variable) relative to the input (the reference signal, as Flach defines

input). For human beings the data have to be obtained indirectly using

randomized inputs, but the results should be the same.

The connection between the control handle and the cursor is selected from

three choices: a direct, proportional connection, a single integration,

and a double integration. The experimental results for these conditions

are shown in Chapter 14, Figs. 14-3, 14-4, and 14-5, The conclusion is

that the human being changes internally so as to make the overall system

function look like a first-order lag in all three cases, or as we call it

in PCT, a leaky integrator. The data certainly show that this effect

occurs, no doubt about that.

I have been able to come up with a two-level model that reproduces these

effects *without* any changes in model parameters, a fact that calls

into doubt all conclusions about “adaptation” drawn from these

experimental findings. It is possible to set up a two-level control

system controlling velocity at the lower level and position at the higher

level, which shows the same effects as in Ch. 14 when the external part

of the loop is changed from a proportional to an integral to a double

integral response. Bode plots show the same phase behavior and the same

20-db per decade frequency rolloffs. While this does not prove that no

adaptation at all takes place, it does show that the major part of the

data can be accounted for without assuming *any* adaptation (that

is, any changes in the model’s parameter values from one case to

another).

At present, Flach and his people are attempting to reproduce my model by

using MatLab (as they learn it), and are having a few difficulties that

are probably temporary. When they have their simulation running, I think

we will have some interesting conversations. Flach’s remarks about a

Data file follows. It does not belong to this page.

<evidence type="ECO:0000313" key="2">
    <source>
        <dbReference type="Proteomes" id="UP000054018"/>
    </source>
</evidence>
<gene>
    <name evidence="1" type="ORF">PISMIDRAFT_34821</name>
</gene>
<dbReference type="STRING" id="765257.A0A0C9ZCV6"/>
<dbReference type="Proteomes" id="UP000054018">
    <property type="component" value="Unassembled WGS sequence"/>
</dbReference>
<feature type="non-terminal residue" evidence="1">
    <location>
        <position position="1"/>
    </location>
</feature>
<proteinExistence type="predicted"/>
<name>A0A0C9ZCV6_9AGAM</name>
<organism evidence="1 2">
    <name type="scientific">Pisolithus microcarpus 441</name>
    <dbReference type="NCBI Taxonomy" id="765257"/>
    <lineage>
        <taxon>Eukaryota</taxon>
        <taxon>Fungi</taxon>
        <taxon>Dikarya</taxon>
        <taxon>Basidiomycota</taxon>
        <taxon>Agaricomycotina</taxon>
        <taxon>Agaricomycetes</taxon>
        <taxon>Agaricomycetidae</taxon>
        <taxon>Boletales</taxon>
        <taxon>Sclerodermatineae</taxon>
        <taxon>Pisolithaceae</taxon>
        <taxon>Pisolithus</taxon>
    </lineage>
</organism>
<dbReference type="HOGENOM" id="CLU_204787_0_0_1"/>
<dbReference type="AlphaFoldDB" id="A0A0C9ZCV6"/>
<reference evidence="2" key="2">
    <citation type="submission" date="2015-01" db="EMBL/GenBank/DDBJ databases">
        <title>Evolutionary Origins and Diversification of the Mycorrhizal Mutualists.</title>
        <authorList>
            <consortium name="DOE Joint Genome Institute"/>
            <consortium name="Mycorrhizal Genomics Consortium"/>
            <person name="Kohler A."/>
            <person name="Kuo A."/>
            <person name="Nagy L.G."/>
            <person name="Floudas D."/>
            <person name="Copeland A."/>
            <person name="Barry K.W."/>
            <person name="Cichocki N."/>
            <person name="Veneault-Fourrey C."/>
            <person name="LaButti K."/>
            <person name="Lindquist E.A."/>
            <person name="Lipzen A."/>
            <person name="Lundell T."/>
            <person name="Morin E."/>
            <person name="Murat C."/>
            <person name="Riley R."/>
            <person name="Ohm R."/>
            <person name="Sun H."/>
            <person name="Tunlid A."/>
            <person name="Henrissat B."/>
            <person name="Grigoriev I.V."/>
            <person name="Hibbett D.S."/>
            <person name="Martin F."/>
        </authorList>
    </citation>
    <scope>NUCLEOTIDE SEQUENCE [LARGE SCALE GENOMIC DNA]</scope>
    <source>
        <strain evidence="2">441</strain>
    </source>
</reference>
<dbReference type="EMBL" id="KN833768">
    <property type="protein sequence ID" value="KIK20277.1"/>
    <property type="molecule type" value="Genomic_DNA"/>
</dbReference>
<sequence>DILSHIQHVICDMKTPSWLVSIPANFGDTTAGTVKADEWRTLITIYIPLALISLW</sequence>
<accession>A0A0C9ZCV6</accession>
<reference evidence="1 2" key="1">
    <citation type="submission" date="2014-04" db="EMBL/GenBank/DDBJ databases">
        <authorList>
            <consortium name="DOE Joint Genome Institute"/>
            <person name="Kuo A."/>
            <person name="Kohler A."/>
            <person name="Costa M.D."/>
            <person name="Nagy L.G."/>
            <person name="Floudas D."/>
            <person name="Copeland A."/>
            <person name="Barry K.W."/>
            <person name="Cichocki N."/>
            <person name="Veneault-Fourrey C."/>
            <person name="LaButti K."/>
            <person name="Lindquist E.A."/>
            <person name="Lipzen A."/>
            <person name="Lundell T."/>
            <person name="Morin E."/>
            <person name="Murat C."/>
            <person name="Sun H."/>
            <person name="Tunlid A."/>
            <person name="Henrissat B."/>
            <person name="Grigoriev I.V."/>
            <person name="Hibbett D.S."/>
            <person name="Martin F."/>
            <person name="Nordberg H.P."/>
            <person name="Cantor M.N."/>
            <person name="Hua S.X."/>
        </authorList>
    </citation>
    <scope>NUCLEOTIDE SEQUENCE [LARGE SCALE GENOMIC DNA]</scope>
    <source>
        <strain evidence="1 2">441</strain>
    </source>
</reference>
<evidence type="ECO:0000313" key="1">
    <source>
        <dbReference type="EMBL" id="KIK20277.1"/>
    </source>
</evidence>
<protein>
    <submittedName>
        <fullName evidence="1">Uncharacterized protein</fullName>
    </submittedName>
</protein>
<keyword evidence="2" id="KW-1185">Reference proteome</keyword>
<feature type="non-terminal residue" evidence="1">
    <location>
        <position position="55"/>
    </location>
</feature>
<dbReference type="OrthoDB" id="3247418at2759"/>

possible link between frequency-domain and time-domain methods suggests

to me that he has somewhat limited experience with the time-domain side

(what we call simulations). I learned the frequency-domain and

time-domain stuff at the same time (possibly before Flach was born) and

decided I greatly preferred time-domain. So I probably have as much to

learn about frequency domain as Flach et. al. have to learn about time

domain. Somehow, though, I think I’m going to end up still preferring

time domain.

I don’t want to say too much now about how this exploration with Flach

will proceed. I’m about to send him a new model that shows the same

two-level control system being used to apply the brakes to a vehicle and

stop it at a specific place. Of course the kinds of control systems in

the book that would be used for this would be the sort that compute

decelerations from physical properties of the system and then apply the

braking forces open-loop. Oddly enough, if we assume that braking force

is proportional to velocity times the amount of pedal pressure applied,

the model shows the pedal pressure to be constant once the distance to

the target point has become small enough for any braking to occur. I have

now added a nonlinear braking function just to prove that the control

system can still stop at the right place, and to show that the constant

braking pressure isn’t a loophole in the model.

Best,

Bill P.